Later, when Edgar experiences the full effects of his illness, the same doctor gives a diagnosis of stage three prostate cancer, baffling Edgar as to how it could happen so fast. The doctor’s text-book “nobody really knows” definition is glibly set to Veidt’s secretary planting radioactive pages of Edgar’s desk. Veidt offers to pay for Edgar’s treatment, a gesture that chokes up Edgar and brings him to his knees – he still feels unworthy of (what seems like) limitless kindness and forgiveness from Ozymandias.
Then we see Moloch’s perspective on a few original Watchmen sequences. Edgar wakes to find the Comedian sitting on his bed and blubbering that it’s all a joke. Later, Edgar relates this and the Comedian’s warning that he and Janey are on a “list”. Veidt dismisses the Comedian’s ramblings, assuring Edgar he’ll take care of him — we cut to the familiar panel of the Comedian plummeting from his apartment building. We see a quick succession of the funeral, followed by Rorschach jumping out of Moloch’s fridge.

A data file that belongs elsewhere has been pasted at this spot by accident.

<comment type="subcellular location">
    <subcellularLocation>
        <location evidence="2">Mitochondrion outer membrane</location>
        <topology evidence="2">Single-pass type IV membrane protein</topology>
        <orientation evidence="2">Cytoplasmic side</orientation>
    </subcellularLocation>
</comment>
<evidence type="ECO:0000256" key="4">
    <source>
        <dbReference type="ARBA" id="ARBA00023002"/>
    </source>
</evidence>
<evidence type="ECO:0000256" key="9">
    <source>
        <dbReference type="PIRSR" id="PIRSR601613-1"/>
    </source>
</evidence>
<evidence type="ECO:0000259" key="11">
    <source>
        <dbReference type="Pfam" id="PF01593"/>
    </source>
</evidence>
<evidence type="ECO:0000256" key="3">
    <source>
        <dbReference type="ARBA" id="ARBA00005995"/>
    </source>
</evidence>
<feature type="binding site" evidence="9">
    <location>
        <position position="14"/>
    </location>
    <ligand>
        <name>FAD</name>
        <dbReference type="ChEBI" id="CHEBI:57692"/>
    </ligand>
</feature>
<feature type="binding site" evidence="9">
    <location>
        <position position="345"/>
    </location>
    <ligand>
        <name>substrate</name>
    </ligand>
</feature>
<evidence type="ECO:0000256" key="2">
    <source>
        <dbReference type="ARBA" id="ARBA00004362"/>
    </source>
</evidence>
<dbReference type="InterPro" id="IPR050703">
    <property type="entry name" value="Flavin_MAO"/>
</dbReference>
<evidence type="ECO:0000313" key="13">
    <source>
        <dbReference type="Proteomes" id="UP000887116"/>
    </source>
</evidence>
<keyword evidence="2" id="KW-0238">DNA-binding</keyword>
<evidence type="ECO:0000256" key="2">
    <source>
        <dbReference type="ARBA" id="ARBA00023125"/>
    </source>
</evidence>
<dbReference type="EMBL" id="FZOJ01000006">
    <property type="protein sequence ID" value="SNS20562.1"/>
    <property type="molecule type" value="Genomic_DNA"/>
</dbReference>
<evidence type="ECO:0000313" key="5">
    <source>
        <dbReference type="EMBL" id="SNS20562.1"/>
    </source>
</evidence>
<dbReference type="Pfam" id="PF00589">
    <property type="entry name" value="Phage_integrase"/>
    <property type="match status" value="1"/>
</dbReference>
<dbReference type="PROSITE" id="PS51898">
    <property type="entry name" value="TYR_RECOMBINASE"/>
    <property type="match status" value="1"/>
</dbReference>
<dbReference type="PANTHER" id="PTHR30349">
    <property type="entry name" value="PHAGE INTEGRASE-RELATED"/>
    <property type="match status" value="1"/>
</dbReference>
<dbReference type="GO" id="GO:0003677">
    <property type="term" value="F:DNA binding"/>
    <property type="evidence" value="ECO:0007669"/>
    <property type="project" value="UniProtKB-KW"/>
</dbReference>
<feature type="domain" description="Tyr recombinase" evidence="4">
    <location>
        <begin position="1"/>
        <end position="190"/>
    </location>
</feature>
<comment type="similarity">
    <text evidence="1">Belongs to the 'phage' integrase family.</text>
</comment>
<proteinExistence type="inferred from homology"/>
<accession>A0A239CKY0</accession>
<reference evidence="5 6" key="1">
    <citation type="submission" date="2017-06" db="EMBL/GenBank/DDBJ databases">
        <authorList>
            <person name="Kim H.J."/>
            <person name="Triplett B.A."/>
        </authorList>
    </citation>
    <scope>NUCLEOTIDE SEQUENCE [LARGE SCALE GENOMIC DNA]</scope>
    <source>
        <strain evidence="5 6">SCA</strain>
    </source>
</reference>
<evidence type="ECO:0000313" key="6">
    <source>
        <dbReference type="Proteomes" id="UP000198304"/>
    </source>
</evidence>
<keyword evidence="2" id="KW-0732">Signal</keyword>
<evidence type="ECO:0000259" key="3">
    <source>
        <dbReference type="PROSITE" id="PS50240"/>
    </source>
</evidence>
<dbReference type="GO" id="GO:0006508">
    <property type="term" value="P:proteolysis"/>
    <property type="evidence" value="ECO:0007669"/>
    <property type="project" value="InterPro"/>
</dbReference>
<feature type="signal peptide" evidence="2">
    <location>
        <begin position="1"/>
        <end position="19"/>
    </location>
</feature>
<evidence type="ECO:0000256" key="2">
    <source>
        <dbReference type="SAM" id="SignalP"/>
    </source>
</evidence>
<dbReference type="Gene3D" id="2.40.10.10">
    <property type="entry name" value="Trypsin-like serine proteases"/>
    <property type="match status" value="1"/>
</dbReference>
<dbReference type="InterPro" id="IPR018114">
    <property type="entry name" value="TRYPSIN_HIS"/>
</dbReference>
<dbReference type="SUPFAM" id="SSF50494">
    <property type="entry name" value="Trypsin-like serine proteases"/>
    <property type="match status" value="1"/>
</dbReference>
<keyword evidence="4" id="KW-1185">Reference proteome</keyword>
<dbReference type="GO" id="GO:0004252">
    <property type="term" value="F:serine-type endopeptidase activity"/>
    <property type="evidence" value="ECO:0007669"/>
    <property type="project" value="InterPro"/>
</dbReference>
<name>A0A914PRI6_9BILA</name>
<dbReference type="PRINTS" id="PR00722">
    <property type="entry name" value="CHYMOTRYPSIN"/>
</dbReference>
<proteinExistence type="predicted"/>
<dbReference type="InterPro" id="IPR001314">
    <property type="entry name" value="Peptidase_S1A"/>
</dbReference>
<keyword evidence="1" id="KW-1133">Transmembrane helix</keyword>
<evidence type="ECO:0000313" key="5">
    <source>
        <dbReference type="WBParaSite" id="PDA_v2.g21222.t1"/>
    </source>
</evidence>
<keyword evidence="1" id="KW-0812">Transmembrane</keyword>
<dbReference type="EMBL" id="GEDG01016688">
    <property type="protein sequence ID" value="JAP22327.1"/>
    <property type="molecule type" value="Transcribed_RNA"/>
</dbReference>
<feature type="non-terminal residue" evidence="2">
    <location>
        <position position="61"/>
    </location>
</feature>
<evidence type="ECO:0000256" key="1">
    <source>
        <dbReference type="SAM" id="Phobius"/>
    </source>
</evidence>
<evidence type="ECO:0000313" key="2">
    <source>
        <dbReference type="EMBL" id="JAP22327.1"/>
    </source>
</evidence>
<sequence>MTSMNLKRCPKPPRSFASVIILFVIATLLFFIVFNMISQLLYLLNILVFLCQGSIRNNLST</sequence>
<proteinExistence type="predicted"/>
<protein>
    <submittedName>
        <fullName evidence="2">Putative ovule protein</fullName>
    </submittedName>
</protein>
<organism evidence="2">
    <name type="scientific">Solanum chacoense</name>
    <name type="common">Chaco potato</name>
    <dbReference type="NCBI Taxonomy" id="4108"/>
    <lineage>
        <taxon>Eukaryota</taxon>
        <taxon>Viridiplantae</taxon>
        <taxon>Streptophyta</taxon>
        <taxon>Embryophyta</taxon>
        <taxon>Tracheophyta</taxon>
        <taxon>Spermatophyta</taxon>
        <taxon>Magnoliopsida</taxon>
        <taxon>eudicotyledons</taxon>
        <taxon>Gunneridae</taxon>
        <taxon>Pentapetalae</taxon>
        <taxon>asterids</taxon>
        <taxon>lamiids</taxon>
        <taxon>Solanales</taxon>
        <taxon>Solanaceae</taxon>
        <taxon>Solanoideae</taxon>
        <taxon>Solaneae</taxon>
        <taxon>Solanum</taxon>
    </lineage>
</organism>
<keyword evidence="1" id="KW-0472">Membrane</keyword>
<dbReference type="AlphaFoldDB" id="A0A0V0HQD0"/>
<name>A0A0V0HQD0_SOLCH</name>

Finally we see Edgar watching Dr. Manhattan get grilled on TV about his potential cancer-causing abilities. Now his disease and Janey’s make sense as an Ozymandias plot — Edgar is horrified. Just then Veidt appears in Edgar’s apartment, confirming that he is using Edgar to harness Dr. Manhattan’s teleportation to save the world. Veidt confesses that he would easily have just had Moloch killed to protect the conspiracy, but instead offers him something irresistible — a saviors sacrifice, true martyrdom, and ultimately the chance to be part of the greatest appearing act of all time with a world-peace prestige. Moloch accepts the offer and Veidt’s bullet through his head. Rorschach shows up too late to meet Edgar, finding him dead, with by far the most peaceful look we’ve ever seen on poor Moloch.